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Egyptian families: 'I would pay all I own to give my children a good education'

Though Egyptian public schools are free, families cannot even afford daily pocket money and transportation fees to send their children to school
Egyptian student Farris Hamid, six, with his classmates at the British International school in Cairo on 12 June 2013 (AFP)

CAIRO - For weeks, Ahmed, a 50-year-old taxi driver, would watch his middle child Mohamed sleeping in his bed plagued by guilt. His guilt would turn to tears for not being able to afford the costs of his son's education.

Ahmed's guilt would turn to tears for not being able to afford the costs of his son's education

Ahmed had surgery following a car accident that forced him to work one shift instead of two in a taxi he does not own. As his monthly income dropped, he said he had to take one of his children out of school.

"It was a painful choice, his older brother is at the final year of high school and it would be unfair to let him drop out after he went that far, while the youngest daughter needs to get her primary education at least,” he said.

“Everyday I look at him and ask for his forgiveness, but I just could not afford to pay for his education. A 14-year-old teenager like him needs to get at least LE15 (less than 1$) daily to cover the costs of transportation and food at school, I could not afford that,” Ahmed added.

The family lives in the southern Cairo district of al-Mokattam, in an apartment complex called al-Zilzal. The impoverished area is where thousands who lost their homes during Egypt’s devastating 1992 earthquake were rehoused.

Free, but still costly

To save on daily pocket money costs, Ahmed’s eldest son only goes to public school for two days per week. The same goes for his youngest daughter, who did not get this year's school textbooks as they could not afford to cover the fees.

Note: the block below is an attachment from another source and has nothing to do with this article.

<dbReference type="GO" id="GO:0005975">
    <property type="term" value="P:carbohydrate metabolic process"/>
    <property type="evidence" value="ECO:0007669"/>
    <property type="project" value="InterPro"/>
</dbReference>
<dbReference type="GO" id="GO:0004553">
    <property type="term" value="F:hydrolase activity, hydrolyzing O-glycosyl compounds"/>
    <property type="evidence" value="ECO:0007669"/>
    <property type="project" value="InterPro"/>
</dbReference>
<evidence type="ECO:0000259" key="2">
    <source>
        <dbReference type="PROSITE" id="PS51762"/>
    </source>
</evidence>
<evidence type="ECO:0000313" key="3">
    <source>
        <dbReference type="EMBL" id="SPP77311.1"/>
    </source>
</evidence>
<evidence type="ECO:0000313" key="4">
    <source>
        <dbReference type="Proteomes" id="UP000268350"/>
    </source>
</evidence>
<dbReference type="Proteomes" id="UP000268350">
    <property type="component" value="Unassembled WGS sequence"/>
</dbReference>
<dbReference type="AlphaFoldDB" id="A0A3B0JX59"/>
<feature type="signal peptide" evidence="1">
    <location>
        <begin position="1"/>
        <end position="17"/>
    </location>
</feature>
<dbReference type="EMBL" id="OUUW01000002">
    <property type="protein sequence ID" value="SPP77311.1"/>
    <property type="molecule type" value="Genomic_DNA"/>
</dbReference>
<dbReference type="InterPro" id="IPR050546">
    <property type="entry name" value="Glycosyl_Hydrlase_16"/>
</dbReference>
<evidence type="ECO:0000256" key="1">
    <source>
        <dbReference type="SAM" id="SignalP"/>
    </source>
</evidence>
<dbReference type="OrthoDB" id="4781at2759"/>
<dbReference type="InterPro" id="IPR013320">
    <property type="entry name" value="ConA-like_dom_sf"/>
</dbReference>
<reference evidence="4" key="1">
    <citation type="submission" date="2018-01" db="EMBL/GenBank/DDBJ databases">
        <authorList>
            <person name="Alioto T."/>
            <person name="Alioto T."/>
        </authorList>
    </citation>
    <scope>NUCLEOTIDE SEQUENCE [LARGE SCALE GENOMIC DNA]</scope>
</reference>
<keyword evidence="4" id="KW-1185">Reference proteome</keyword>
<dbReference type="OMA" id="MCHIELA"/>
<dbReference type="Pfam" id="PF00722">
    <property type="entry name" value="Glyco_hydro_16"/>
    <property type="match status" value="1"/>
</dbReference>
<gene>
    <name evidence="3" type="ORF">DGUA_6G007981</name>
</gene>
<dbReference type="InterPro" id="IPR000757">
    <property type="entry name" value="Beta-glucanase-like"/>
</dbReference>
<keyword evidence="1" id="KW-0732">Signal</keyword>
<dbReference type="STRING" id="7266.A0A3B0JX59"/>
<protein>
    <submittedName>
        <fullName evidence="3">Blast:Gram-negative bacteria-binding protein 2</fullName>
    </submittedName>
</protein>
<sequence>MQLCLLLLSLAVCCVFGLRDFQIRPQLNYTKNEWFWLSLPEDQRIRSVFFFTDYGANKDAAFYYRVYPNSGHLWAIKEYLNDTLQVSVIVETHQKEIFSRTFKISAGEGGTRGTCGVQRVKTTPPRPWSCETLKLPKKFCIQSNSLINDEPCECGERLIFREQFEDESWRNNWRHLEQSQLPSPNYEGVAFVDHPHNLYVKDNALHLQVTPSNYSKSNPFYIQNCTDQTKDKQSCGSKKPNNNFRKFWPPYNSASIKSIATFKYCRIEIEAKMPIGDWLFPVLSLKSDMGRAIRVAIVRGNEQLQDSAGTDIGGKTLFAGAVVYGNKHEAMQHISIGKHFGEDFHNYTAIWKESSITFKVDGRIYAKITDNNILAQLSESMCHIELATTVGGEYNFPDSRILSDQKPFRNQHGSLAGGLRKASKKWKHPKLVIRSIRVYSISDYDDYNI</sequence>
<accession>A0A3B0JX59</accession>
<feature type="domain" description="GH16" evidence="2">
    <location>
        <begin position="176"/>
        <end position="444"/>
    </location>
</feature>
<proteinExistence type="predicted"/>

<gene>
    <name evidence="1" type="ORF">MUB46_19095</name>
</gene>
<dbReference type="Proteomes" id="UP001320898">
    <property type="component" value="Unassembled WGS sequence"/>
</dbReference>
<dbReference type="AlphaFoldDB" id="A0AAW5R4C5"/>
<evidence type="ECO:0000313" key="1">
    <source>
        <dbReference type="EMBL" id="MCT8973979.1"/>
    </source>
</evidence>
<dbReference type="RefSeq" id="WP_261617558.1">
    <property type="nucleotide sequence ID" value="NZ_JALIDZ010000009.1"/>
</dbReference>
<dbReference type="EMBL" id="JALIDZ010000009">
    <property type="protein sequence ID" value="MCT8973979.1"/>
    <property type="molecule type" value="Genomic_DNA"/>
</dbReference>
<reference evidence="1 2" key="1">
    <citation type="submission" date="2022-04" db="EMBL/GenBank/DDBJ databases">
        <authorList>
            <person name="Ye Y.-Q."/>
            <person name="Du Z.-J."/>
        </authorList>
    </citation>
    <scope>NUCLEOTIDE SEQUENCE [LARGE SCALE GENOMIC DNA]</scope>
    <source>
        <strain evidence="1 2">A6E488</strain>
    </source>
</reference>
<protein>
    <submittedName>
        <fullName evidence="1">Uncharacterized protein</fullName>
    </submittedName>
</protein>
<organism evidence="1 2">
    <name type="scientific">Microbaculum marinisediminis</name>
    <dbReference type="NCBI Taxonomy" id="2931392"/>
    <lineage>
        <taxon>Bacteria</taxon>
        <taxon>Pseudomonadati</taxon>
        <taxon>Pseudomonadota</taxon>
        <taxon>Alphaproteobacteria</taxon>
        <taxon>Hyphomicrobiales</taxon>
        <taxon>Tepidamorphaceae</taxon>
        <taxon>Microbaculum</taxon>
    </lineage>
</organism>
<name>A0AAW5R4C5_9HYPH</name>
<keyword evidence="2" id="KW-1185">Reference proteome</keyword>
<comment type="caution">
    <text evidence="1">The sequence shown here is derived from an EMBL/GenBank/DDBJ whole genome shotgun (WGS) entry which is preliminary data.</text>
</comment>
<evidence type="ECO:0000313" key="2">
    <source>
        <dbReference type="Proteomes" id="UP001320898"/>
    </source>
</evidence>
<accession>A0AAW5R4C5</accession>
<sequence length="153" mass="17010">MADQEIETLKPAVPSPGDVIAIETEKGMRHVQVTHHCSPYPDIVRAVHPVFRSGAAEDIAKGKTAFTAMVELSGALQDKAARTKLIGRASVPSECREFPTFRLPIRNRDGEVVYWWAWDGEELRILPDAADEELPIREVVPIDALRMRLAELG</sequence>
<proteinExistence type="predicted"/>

Education is free in Egypt’s public schools at all stages; students are only required to pay a few Egyptian pounds every year for textbooks. But with the quality of education deteriorating in the public school system, millions of Egyptian families have resorted to private tutoring for their children, adding another economic burden to already struggling households.

Children play football during their break in the backyard of a public primary school in Cairo on 30 October 2013 (AFP)
However, none of Ahmed’s children take private tutoring lessons and, as a result, his son Mohamed failed for two years at school before his father made the difficult decision for him to drop out because of their tight finances.

“Teachers do not teach students anything inside classrooms, and they force students to take private tutoring sessions to pass their classes,” Ahmed said. 

The public school system in Egypt suffers from overcrowded classrooms, an outdated curriculum, scarce resources and it offers teachers very low wages, leaving them frustrated and unmotivated. Many teachers depend on private tutoring to make ends meet. 

The public school system in Egypt suffers from overcrowded classrooms, an outdated curriculum and scarce resources

Luckily, Ahmed was connected to a local charity which paid for his children’s education, and he managed to get his son Mohamed back in school.

“I was like someone who was lost in the desert, and finally someone gave him a glass of fresh water.”

Haitham Mohamed, a volunteer at the charity that helps Ahmed, explained that his organisation started accepting donations to help finance education for students in a number of families a year ago. He added that they pay a monthly sum of LE4,000 ($220) to families for extra education costs, including books, transportation and pocket money. 

“The new thing we are witnessing is an increase in the need of more Egyptians to finance the education of their children more than ever. As a result of the current economic crisis, we have seen new categories of Egyptians who need help,” Mohamed said. These categories include middle-class government employees and taxi drivers, he noted.

School dropouts

According to the state-owned al-Ahram newspaper, many Egyptians are not as fortunate as Ahmed. In January, al-Ahram quoted an unnamed education ministry official who said that 55.000 students had dropped out of schools in the last two years, and that there are joint efforts with the Social Solidarity Ministry to bring them back. 

UN report issued in 2014 indicated that the school dropout rate in primary education in Egypt is almost 3 percent, which is equal to 320,000 pupils not attending school.

“Poverty and child labour keep many children out of school, as do parental attitudes that see no value in education compared to work,” the report explained. 

Such figures are not new, but recent economic turmoil following a decision to float the Egyptian pound in November 2016 has made the cost of education almost unbearable for millions of Egyptians. Egypt's inflation rate hit 24 percent following the decision.